The Thruxtonian would like to wish our American friends a happy Independence Day!
Thursday, 13 June 2013
Back in mid-May we introduced Biltwell’s new-for-2013 Gringo full-face helmet, saying that we hoped to bring you a full test sometime in the near future. Well thanks to the guys from Biltwell in California, we’ve been able to put a Gringo through its paces and give it a few appropriate prods, pokes and sniffs to see just how well built it is (see what I did there?).
I don’t think I’ve ever been so impatient for the postman to deliver a helmet-sized parcel. When it finally landed on my desk here at Chateau Thruxton, I was like a kid on Christmas day, hastily opening the box to see what was inside. As I unboxed the helmet, I was struck by how light the package seemed to be; indeed at one point I wondered if the lads from Murrieta had mistakenly shipped out an empty box! But indeed there was a Gringo in there, much to my delight and relief. I have yet to actually weigh it, but it is much lighter than my X-Lite X801-RR, despite not having a carbon fibre shell.
Another thing that surprised me pleasantly was the colour. In the photographs I had seen, the flat titanium colour looked a bit dull and boring, but the photos don’t do it justice because in the flesh it is really fantastic. Combined with the total lack of branding, it gives the helmet an air of sophisticated, sleek minimalism. And just like the metal it’s named for, the paintwork seems to change hue slightly depending on how the light falls on it. In a word, classy.
Moving along to the inside of the crash hat, we find a black brushed Lycra lining with orange stitching and two orange mesh inserts on the crown. The lining is also where Biltwell have chosen to place their branding with a neat looking tag sewn onto the rearward part of the liner. There again, everything is spot on, giving the Gringo the look and feel of a helmet twice its price from one of the “big name” brands. The only criticism I can make is that the lining isn’t detachable so that you can hand- or machine-wash it. The cheek pads are detachable, but that’s more to be able to renew them when they get old and worn. Perhaps this is a point that Biltwell could take into consideration for next-gen Gringos. One interesting touch is the quilted padding on the inside of the chin bar, also done in black brushed Lycra with orange stitching. It’s a totally gratuitous but nonetheless very pleasant touch.
Anyway, that’s enough greasy fingerprints on the helmet, let’s put the damn thing on and go burn some rubber! For the dynamic test, I tried it out in various configurations: without a visor and wearing sunglasses, with a bubble visor, with goggles and finally with the tinted visor from my trusty Airborn open-face lid.[...]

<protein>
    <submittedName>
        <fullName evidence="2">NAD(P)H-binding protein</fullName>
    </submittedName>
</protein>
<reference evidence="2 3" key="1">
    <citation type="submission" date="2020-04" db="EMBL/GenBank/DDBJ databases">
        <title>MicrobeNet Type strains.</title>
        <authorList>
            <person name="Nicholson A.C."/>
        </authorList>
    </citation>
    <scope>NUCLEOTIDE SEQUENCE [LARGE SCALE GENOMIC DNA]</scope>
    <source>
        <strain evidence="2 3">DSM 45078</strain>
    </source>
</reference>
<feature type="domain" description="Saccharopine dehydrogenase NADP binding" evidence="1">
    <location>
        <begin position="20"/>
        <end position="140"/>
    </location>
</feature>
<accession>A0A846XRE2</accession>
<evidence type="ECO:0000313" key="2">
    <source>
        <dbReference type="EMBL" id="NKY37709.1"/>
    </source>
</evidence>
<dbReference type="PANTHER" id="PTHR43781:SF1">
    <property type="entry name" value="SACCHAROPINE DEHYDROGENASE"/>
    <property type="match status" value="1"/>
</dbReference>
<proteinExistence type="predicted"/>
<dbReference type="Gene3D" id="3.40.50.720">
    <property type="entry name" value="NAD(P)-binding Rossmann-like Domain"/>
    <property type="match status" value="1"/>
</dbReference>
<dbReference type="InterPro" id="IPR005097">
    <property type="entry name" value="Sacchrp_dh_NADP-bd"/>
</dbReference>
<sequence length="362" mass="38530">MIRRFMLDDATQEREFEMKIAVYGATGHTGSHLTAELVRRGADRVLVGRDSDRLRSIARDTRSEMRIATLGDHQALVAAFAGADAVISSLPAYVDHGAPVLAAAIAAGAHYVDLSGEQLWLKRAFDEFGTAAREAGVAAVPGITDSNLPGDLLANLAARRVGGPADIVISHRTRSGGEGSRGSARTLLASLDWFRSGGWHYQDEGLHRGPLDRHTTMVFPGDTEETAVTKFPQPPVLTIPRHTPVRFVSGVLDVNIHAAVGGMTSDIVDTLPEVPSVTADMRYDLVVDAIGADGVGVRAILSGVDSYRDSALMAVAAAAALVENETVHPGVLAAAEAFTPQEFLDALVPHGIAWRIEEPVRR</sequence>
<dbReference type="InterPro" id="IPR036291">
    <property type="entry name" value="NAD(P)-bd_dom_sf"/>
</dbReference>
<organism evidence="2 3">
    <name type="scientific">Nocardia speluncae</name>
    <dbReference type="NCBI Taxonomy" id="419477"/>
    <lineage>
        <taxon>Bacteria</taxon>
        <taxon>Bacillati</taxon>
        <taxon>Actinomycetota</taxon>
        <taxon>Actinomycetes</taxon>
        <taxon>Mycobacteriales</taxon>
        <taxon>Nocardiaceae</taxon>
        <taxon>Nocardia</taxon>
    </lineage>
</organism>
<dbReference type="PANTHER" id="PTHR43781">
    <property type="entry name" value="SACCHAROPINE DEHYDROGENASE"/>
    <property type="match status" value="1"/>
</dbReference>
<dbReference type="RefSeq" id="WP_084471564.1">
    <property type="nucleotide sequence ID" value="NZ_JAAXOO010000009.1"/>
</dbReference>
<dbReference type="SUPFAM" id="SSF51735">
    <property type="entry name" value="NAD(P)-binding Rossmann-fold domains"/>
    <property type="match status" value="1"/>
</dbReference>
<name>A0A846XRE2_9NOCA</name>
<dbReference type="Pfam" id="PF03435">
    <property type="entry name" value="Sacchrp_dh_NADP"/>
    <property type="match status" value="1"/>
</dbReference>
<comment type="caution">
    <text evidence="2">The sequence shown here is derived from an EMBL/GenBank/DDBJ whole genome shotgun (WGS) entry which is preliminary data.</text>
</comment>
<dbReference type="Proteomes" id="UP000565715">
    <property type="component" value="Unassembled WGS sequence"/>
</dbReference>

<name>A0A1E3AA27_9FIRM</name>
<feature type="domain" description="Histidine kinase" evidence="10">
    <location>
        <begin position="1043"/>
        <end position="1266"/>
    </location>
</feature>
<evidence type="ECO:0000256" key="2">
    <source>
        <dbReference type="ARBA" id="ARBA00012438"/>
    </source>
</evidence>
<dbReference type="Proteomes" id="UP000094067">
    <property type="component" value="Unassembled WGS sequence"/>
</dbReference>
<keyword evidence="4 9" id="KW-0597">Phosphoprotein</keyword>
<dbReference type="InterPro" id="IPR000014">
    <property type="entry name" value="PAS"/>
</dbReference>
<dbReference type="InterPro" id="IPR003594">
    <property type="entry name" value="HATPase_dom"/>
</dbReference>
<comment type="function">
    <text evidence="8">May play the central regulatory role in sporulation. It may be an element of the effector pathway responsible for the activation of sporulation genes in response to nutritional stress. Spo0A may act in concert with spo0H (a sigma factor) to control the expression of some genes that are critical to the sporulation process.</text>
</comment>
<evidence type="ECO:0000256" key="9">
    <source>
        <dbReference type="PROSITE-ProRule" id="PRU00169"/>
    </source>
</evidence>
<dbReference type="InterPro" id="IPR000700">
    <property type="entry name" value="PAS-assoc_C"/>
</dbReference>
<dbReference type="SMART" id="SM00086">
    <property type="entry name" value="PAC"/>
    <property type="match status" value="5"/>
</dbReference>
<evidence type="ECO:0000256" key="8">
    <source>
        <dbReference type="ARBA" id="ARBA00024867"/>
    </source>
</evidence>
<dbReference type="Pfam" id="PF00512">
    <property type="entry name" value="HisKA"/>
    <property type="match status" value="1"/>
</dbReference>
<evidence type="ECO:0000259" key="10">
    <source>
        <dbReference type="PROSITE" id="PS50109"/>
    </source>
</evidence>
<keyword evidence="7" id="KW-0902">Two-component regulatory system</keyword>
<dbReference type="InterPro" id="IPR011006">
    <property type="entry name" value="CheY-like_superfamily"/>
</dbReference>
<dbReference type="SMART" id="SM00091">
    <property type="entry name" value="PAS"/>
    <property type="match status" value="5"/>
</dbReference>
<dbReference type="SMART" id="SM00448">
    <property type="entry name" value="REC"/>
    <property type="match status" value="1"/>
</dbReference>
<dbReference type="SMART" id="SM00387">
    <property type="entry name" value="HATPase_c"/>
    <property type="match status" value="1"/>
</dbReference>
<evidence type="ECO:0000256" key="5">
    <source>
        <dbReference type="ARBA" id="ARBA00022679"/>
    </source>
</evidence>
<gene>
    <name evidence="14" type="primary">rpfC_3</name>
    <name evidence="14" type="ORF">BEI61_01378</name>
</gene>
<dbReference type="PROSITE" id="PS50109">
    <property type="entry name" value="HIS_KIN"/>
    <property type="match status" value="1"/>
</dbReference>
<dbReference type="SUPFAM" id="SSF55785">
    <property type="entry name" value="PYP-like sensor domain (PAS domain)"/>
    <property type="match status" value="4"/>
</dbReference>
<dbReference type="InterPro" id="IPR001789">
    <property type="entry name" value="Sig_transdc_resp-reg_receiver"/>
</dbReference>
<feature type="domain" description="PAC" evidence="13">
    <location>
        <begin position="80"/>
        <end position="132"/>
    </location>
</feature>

Tuesday, 28 May 2013
What a way to start serious proceedings in the first proper practice session of this year’s Isle of Man TT. Unfortunately I’m not talking about fantastic course conditions or blistering lap times. No, Monday evening’s practice session was one of those moments that you wish had never happened.
The weather had been bad all day and, as the practice session drew nearer, there was much debate about whether or not to go ahead with the evening's proceedings. It was cold and wet, the roads were beyond damp and as if that wasn’t enough, mist was announced on the mountain. Nonetheless, the roads closed pretty much as per schedule and, just before 7 PM local time Clerk of the Course Gary Thompson announced that the session would go ahead, albeit untimed and only for Superstock and Supersport bikes.
Despite the adverse conditions, speed trap times were pretty good, particularly from the top riders: John McGuinness and Cameron Donald both posted speeds of 174 mph through the ‘trap and later, Dan Kneen upped the mark to 184 mph. Meanwhile, Chinese rider On Jai was finally able to do his first laps of the Mountain Course behind Richard Quayle; the Chinese entrant was unable to take part in Saturday’s newcomer session due to an electrical fault on his machine. Brandon Cretu, for his part, had a rather embarrassing moment when he dropped his bike just out of the start gate; however he took that one on the chin in fine style, even posting a humourous tweet about it on Twitter.
However, all the mirth was soon knocked out of the evening. At around 7:30 PM the session was red flagged after an incident at Ballacrye. News later came through that 43 year-old Yoshinari Matsushita, riding for the Tyco Suzuki team, had unfortunately lost his life during the accident. Ironically, just a couple of hours before, the Tyco Suzuki paddock area had been all smiles as Hector Neill and “Yoshi”, as Matsushita-san was known to everyone, posed for an official photo session. Although Yoshinari Matsushita had been racing on the island since 2009, this year’s TT was his first ride for one of road racing’s top teams. The Thruxtonian would like to extend its condolences to Matsushita-san’s family and friends, as well as to the Tyco Suzuki team: Hector and Philip Niell strike me as being of that rare breed of team owner/managers who consider their riders as “part of the family”, so one can imagine that this tragic loss will have affected them profoundly.[...]